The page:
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If you were to draw a graph of the voltage impinging on the speaker coils on your stereo system over time, that would be a time series, which is a member ofthe time domain.
If you were to observe the lights dancing up and down on the front of your equalizer while the music is playing, you would be observing the sameinformation presented in the frequency domain. Typically the lights on the left represent low frequencies or bass while the lights on the right side representhigh frequencies or treble. Often there is a slider associated with each vertical group of lights that allows you to apply filters to emphasize certainparts of the frequency spectrum and to de-emphasize other parts of the frequency spectrum.
There are two very similar forms of the Fourier transform. The forward transform is typically used to transform information from the time domain intothe frequency domain. The inverse transform is typically used to transform information from the frequency domain back into the time domain.
The theoretical Fourier transform is defined using integral calculus as applied to continuous functions. As a practical matter, in the digital world, wealmost never deal with continuous functions. Rather, we deal with functions that have been reduced to a series of discrete numbers (or samples), which are theresult of some discrete measurement system.
(As mentioned earlier, recording the temperature in your office once each minute for twenty-four hours would produce such a discrete series ofnumbers.)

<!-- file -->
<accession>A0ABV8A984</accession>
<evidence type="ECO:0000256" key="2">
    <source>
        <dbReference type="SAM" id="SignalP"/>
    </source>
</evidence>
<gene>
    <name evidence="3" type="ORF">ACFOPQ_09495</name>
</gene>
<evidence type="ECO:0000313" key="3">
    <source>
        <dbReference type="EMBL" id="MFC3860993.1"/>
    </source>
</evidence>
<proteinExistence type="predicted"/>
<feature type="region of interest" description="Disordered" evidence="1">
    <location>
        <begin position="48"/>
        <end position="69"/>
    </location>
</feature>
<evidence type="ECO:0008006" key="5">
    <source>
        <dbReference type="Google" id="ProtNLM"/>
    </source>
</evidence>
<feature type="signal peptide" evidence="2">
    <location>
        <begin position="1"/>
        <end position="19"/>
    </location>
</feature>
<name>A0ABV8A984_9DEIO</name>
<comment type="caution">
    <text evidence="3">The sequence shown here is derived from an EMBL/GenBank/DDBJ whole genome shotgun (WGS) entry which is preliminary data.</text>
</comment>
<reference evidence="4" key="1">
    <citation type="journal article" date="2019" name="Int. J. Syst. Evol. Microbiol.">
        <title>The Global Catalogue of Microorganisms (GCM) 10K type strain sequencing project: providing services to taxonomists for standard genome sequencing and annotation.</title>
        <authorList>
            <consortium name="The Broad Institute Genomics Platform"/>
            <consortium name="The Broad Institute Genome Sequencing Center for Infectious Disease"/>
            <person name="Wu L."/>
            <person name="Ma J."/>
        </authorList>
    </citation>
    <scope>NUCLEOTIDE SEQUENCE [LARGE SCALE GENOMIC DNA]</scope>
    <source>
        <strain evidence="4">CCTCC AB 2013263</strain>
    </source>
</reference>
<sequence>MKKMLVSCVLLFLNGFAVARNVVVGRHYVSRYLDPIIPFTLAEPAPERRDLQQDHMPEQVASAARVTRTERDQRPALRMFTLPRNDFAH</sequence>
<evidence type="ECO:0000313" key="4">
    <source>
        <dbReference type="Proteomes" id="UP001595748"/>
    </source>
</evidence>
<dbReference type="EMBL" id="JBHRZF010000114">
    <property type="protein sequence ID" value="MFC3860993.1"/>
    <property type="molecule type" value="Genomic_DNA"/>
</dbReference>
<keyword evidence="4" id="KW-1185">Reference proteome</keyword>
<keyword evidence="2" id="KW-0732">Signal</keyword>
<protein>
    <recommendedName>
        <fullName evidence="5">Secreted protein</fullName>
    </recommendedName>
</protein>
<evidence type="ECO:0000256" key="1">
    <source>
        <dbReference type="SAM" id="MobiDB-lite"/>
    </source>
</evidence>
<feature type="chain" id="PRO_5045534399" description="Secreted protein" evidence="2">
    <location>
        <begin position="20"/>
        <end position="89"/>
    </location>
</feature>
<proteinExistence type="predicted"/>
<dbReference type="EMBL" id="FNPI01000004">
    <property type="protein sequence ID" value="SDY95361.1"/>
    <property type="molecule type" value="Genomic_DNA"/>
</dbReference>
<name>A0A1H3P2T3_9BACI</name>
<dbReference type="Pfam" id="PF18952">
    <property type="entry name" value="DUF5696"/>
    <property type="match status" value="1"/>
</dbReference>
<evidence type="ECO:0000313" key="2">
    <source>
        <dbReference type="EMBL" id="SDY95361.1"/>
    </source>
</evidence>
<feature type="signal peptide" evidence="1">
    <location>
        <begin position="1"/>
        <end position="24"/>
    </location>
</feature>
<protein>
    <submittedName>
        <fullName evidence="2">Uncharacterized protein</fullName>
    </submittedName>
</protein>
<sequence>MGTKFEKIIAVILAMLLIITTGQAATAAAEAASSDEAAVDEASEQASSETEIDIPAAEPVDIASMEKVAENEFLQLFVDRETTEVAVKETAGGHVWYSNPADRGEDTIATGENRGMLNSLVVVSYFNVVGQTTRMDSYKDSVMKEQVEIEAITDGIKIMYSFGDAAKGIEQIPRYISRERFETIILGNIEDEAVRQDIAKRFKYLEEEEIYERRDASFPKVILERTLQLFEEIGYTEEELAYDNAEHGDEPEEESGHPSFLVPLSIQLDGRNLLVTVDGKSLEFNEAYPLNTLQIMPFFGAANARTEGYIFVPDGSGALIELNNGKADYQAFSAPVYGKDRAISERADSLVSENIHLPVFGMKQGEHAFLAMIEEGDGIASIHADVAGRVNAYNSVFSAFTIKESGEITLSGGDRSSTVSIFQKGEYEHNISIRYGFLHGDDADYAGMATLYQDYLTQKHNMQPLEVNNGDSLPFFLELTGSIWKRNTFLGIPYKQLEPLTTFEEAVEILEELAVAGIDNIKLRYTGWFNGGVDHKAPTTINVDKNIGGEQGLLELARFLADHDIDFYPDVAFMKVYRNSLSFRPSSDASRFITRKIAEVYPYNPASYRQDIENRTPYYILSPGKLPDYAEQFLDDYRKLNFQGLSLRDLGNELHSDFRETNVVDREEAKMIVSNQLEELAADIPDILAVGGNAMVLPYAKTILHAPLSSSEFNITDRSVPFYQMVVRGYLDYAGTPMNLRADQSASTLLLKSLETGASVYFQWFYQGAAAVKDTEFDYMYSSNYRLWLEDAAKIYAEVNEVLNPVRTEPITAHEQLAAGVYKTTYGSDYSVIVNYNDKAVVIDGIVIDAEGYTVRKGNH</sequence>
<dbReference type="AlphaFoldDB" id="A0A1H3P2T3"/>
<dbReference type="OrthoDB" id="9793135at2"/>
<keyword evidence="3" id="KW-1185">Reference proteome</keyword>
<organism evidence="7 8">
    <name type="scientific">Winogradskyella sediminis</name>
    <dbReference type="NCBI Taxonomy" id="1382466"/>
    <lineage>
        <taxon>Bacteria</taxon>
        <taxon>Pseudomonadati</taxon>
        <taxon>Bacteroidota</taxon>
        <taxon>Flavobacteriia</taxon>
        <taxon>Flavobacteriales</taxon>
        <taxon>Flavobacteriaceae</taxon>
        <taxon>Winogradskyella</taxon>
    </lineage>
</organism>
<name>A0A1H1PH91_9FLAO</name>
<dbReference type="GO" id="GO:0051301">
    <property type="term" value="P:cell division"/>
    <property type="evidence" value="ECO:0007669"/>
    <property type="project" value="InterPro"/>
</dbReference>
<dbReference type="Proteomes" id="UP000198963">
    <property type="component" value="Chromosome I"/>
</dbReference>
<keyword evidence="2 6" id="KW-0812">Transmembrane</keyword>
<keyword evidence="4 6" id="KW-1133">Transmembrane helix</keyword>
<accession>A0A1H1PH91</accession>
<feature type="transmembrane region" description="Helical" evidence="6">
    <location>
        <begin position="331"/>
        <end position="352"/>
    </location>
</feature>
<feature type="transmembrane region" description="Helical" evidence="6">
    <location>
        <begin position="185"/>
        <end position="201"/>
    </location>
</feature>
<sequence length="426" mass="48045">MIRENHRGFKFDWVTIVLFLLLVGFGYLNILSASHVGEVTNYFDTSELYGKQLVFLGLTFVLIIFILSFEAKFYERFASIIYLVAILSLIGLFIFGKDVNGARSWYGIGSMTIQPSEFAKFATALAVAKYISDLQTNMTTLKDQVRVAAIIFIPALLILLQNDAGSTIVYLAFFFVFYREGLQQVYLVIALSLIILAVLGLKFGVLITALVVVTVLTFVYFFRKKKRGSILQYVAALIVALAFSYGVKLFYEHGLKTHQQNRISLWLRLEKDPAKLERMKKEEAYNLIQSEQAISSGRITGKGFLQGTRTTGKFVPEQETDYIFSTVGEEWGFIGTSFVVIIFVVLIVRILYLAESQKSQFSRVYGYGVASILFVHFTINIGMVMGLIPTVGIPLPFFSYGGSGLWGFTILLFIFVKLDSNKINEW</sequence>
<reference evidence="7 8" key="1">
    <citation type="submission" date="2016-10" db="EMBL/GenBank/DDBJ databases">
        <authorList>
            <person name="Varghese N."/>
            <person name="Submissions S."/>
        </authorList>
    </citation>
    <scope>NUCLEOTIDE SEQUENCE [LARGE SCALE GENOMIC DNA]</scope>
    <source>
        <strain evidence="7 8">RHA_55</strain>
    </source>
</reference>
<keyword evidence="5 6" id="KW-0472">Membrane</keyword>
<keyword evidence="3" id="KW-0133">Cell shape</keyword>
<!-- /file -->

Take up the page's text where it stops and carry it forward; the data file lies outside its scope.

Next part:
In many cases, the integration operation encountered in integral calculus can be approximated in the digital world by a summation operation using discrete data. That is the case with the Fourier transform. Thus, the (simple) summation form of the Fourier transform that is applied to a discrete time series is known as the Discrete Fourier Transform , or DFT .
The DFT is a computationally intense operation. Given certain restrictions involving the number of values in the time series and the number of frequenciesat which the spectral analysis will be performed, there is are special algorithm that can result in computational economy in performing the transform.The algorithms that are used to realize that economy are commonly referred to as Fast Fourier Transform or FFT algorithms.
The DFT is more general than the FFT, but the FFT is much faster than the DFT. It is important to understand that these are simply two differentalgorithms for doing the same thing. Either can be used to produce the same results (but as mentioned earlier, the FFT is somewhat more restricted as to the number of time-domain and frequency-domain samples) .
Because the DFT algorithm is somewhat easier to understand than the FFT algorithm, and also more general, I will concentrate on the DFT algorithm to explain how and why theFourier transform accomplishes what it accomplishes.
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